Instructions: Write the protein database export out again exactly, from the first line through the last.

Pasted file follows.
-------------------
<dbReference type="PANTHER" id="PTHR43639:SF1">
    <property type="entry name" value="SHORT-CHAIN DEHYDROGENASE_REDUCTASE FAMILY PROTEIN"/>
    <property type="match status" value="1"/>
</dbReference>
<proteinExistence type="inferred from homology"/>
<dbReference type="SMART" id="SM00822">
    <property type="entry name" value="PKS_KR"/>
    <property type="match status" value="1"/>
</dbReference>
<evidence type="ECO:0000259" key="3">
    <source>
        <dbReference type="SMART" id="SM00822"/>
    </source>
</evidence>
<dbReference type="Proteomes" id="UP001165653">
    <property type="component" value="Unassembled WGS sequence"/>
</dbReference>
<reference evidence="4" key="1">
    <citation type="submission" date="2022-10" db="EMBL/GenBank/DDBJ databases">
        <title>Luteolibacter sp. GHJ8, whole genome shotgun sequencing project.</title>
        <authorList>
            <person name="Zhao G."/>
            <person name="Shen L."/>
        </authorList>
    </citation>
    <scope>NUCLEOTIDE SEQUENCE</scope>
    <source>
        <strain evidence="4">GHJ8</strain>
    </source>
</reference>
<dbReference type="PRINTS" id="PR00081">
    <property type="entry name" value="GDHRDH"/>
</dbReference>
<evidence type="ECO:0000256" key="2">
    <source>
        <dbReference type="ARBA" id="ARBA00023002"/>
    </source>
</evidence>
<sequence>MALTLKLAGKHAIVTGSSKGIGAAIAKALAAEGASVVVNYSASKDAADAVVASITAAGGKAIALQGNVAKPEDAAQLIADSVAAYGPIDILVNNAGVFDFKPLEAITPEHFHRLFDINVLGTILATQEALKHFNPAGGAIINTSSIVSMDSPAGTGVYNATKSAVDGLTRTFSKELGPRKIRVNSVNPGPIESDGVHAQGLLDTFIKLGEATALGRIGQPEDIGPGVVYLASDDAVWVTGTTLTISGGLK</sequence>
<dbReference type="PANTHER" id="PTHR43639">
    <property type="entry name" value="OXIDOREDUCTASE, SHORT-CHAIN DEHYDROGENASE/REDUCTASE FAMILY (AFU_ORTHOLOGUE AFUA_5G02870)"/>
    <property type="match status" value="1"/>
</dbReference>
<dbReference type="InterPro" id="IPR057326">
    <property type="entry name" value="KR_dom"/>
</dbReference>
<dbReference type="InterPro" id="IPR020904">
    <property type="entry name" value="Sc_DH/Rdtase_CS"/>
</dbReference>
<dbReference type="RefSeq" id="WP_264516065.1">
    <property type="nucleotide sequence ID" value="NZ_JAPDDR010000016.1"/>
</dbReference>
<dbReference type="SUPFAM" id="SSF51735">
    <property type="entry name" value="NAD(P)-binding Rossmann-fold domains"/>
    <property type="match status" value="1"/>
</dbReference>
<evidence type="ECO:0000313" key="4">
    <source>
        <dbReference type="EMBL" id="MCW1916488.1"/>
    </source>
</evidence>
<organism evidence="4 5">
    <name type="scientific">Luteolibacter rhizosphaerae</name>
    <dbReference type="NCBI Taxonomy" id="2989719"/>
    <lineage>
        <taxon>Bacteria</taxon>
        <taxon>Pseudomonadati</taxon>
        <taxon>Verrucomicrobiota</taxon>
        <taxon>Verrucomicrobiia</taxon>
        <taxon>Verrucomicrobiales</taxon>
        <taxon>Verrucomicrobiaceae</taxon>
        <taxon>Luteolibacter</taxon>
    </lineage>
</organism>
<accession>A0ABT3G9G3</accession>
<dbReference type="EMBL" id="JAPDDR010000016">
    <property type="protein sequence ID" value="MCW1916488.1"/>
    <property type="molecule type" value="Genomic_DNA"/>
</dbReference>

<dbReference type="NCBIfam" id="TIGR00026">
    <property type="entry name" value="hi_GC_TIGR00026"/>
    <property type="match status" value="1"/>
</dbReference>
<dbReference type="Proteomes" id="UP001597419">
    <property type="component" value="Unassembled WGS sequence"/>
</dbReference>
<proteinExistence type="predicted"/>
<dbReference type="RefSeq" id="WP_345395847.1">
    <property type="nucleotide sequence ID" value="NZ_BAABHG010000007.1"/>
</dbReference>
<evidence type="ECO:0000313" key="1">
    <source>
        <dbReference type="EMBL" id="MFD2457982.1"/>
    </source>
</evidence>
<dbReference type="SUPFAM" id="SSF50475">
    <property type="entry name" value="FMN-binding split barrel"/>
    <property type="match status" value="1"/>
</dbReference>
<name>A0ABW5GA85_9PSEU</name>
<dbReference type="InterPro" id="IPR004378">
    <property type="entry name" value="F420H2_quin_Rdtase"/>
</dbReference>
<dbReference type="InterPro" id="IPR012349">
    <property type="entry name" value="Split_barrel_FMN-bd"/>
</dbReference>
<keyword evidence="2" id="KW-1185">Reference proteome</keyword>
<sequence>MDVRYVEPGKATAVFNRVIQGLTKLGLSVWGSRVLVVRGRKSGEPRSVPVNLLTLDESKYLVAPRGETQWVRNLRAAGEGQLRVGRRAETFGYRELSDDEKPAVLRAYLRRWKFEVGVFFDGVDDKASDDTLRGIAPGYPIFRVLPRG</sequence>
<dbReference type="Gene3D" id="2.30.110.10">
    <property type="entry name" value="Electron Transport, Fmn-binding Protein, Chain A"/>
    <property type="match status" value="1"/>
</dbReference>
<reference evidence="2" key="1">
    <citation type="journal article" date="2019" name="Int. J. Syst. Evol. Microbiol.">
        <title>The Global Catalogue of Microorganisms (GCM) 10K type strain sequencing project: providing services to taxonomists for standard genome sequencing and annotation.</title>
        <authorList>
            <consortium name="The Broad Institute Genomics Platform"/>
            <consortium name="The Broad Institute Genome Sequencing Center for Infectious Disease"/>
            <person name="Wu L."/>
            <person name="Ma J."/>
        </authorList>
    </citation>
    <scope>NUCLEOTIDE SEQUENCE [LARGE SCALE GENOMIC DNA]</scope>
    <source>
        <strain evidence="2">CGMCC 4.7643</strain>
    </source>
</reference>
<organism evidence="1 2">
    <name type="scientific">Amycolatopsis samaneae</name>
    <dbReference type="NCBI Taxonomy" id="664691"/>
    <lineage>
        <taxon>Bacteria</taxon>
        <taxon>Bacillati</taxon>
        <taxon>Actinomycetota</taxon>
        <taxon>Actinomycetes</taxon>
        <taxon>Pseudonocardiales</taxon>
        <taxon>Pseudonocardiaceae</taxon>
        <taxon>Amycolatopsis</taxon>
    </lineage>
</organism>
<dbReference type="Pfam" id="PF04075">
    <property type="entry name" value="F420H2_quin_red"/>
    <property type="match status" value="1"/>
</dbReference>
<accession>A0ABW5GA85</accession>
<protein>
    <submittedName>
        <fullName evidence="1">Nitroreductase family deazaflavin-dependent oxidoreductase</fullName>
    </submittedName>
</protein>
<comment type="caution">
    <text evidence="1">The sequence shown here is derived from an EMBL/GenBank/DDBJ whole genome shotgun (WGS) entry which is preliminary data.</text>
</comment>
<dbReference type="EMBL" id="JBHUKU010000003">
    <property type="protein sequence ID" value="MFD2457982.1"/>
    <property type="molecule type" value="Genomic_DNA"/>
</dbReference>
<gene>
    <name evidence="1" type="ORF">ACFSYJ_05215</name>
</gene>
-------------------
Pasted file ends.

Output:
<dbReference type="PANTHER" id="PTHR43639:SF1">
    <property type="entry name" value="SHORT-CHAIN DEHYDROGENASE_REDUCTASE FAMILY PROTEIN"/>
    <property type="match status" value="1"/>
</dbReference>
<proteinExistence type="inferred from homology"/>
<dbReference type="SMART" id="SM00822">
    <property type="entry name" value="PKS_KR"/>
    <property type="match status" value="1"/>
</dbReference>
<evidence type="ECO:0000259" key="3">
    <source>
        <dbReference type="SMART" id="SM00822"/>
    </source>
</evidence>
<dbReference type="Proteomes" id="UP001165653">
    <property type="component" value="Unassembled WGS sequence"/>
</dbReference>
<reference evidence="4" key="1">
    <citation type="submission" date="2022-10" db="EMBL/GenBank/DDBJ databases">
        <title>Luteolibacter sp. GHJ8, whole genome shotgun sequencing project.</title>
        <authorList>
            <person name="Zhao G."/>
            <person name="Shen L."/>
        </authorList>
    </citation>
    <scope>NUCLEOTIDE SEQUENCE</scope>
    <source>
        <strain evidence="4">GHJ8</strain>
    </source>
</reference>
<dbReference type="PRINTS" id="PR00081">
    <property type="entry name" value="GDHRDH"/>
</dbReference>
<evidence type="ECO:0000256" key="2">
    <source>
        <dbReference type="ARBA" id="ARBA00023002"/>
    </source>
</evidence>
<sequence>MALTLKLAGKHAIVTGSSKGIGAAIAKALAAEGASVVVNYSASKDAADAVVASITAAGGKAIALQGNVAKPEDAAQLIADSVAAYGPIDILVNNAGVFDFKPLEAITPEHFHRLFDINVLGTILATQEALKHFNPAGGAIINTSSIVSMDSPAGTGVYNATKSAVDGLTRTFSKELGPRKIRVNSVNPGPIESDGVHAQGLLDTFIKLGEATALGRIGQPEDIGPGVVYLASDDAVWVTGTTLTISGGLK</sequence>
<dbReference type="PANTHER" id="PTHR43639">
    <property type="entry name" value="OXIDOREDUCTASE, SHORT-CHAIN DEHYDROGENASE/REDUCTASE FAMILY (AFU_ORTHOLOGUE AFUA_5G02870)"/>
    <property type="match status" value="1"/>
</dbReference>
<dbReference type="InterPro" id="IPR057326">
    <property type="entry name" value="KR_dom"/>
</dbReference>
<dbReference type="InterPro" id="IPR020904">
    <property type="entry name" value="Sc_DH/Rdtase_CS"/>
</dbReference>
<dbReference type="RefSeq" id="WP_264516065.1">
    <property type="nucleotide sequence ID" value="NZ_JAPDDR010000016.1"/>
</dbReference>
<dbReference type="SUPFAM" id="SSF51735">
    <property type="entry name" value="NAD(P)-binding Rossmann-fold domains"/>
    <property type="match status" value="1"/>
</dbReference>
<evidence type="ECO:0000313" key="4">
    <source>
        <dbReference type="EMBL" id="MCW1916488.1"/>
    </source>
</evidence>
<organism evidence="4 5">
    <name type="scientific">Luteolibacter rhizosphaerae</name>
    <dbReference type="NCBI Taxonomy" id="2989719"/>
    <lineage>
        <taxon>Bacteria</taxon>
        <taxon>Pseudomonadati</taxon>
        <taxon>Verrucomicrobiota</taxon>
        <taxon>Verrucomicrobiia</taxon>
        <taxon>Verrucomicrobiales</taxon>
        <taxon>Verrucomicrobiaceae</taxon>
        <taxon>Luteolibacter</taxon>
    </lineage>
</organism>
<accession>A0ABT3G9G3</accession>
<dbReference type="EMBL" id="JAPDDR010000016">
    <property type="protein sequence ID" value="MCW1916488.1"/>
    <property type="molecule type" value="Genomic_DNA"/>
</dbReference>

<dbReference type="NCBIfam" id="TIGR00026">
    <property type="entry name" value="hi_GC_TIGR00026"/>
    <property type="match status" value="1"/>
</dbReference>
<dbReference type="Proteomes" id="UP001597419">
    <property type="component" value="Unassembled WGS sequence"/>
</dbReference>
<proteinExistence type="predicted"/>
<dbReference type="RefSeq" id="WP_345395847.1">
    <property type="nucleotide sequence ID" value="NZ_BAABHG010000007.1"/>
</dbReference>
<evidence type="ECO:0000313" key="1">
    <source>
        <dbReference type="EMBL" id="MFD2457982.1"/>
    </source>
</evidence>
<dbReference type="SUPFAM" id="SSF50475">
    <property type="entry name" value="FMN-binding split barrel"/>
    <property type="match status" value="1"/>
</dbReference>
<name>A0ABW5GA85_9PSEU</name>
<dbReference type="InterPro" id="IPR004378">
    <property type="entry name" value="F420H2_quin_Rdtase"/>
</dbReference>
<dbReference type="InterPro" id="IPR012349">
    <property type="entry name" value="Split_barrel_FMN-bd"/>
</dbReference>
<keyword evidence="2" id="KW-1185">Reference proteome</keyword>
<sequence>MDVRYVEPGKATAVFNRVIQGLTKLGLSVWGSRVLVVRGRKSGEPRSVPVNLLTLDESKYLVAPRGETQWVRNLRAAGEGQLRVGRRAETFGYRELSDDEKPAVLRAYLRRWKFEVGVFFDGVDDKASDDTLRGIAPGYPIFRVLPRG</sequence>
<dbReference type="Gene3D" id="2.30.110.10">
    <property type="entry name" value="Electron Transport, Fmn-binding Protein, Chain A"/>
    <property type="match status" value="1"/>
</dbReference>
<reference evidence="2" key="1">
    <citation type="journal article" date="2019" name="Int. J. Syst. Evol. Microbiol.">
        <title>The Global Catalogue of Microorganisms (GCM) 10K type strain sequencing project: providing services to taxonomists for standard genome sequencing and annotation.</title>
        <authorList>
            <consortium name="The Broad Institute Genomics Platform"/>
            <consortium name="The Broad Institute Genome Sequencing Center for Infectious Disease"/>
            <person name="Wu L."/>
            <person name="Ma J."/>
        </authorList>
    </citation>
    <scope>NUCLEOTIDE SEQUENCE [LARGE SCALE GENOMIC DNA]</scope>
    <source>
        <strain evidence="2">CGMCC 4.7643</strain>
    </source>
</reference>
<organism evidence="1 2">
    <name type="scientific">Amycolatopsis samaneae</name>
    <dbReference type="NCBI Taxonomy" id="664691"/>
    <lineage>
        <taxon>Bacteria</taxon>
        <taxon>Bacillati</taxon>
        <taxon>Actinomycetota</taxon>
        <taxon>Actinomycetes</taxon>
        <taxon>Pseudonocardiales</taxon>
        <taxon>Pseudonocardiaceae</taxon>
        <taxon>Amycolatopsis</taxon>
    </lineage>
</organism>
<dbReference type="Pfam" id="PF04075">
    <property type="entry name" value="F420H2_quin_red"/>
    <property type="match status" value="1"/>
</dbReference>
<accession>A0ABW5GA85</accession>
<protein>
    <submittedName>
        <fullName evidence="1">Nitroreductase family deazaflavin-dependent oxidoreductase</fullName>
    </submittedName>
</protein>
<comment type="caution">
    <text evidence="1">The sequence shown here is derived from an EMBL/GenBank/DDBJ whole genome shotgun (WGS) entry which is preliminary data.</text>
</comment>
<dbReference type="EMBL" id="JBHUKU010000003">
    <property type="protein sequence ID" value="MFD2457982.1"/>
    <property type="molecule type" value="Genomic_DNA"/>
</dbReference>
<gene>
    <name evidence="1" type="ORF">ACFSYJ_05215</name>
</gene>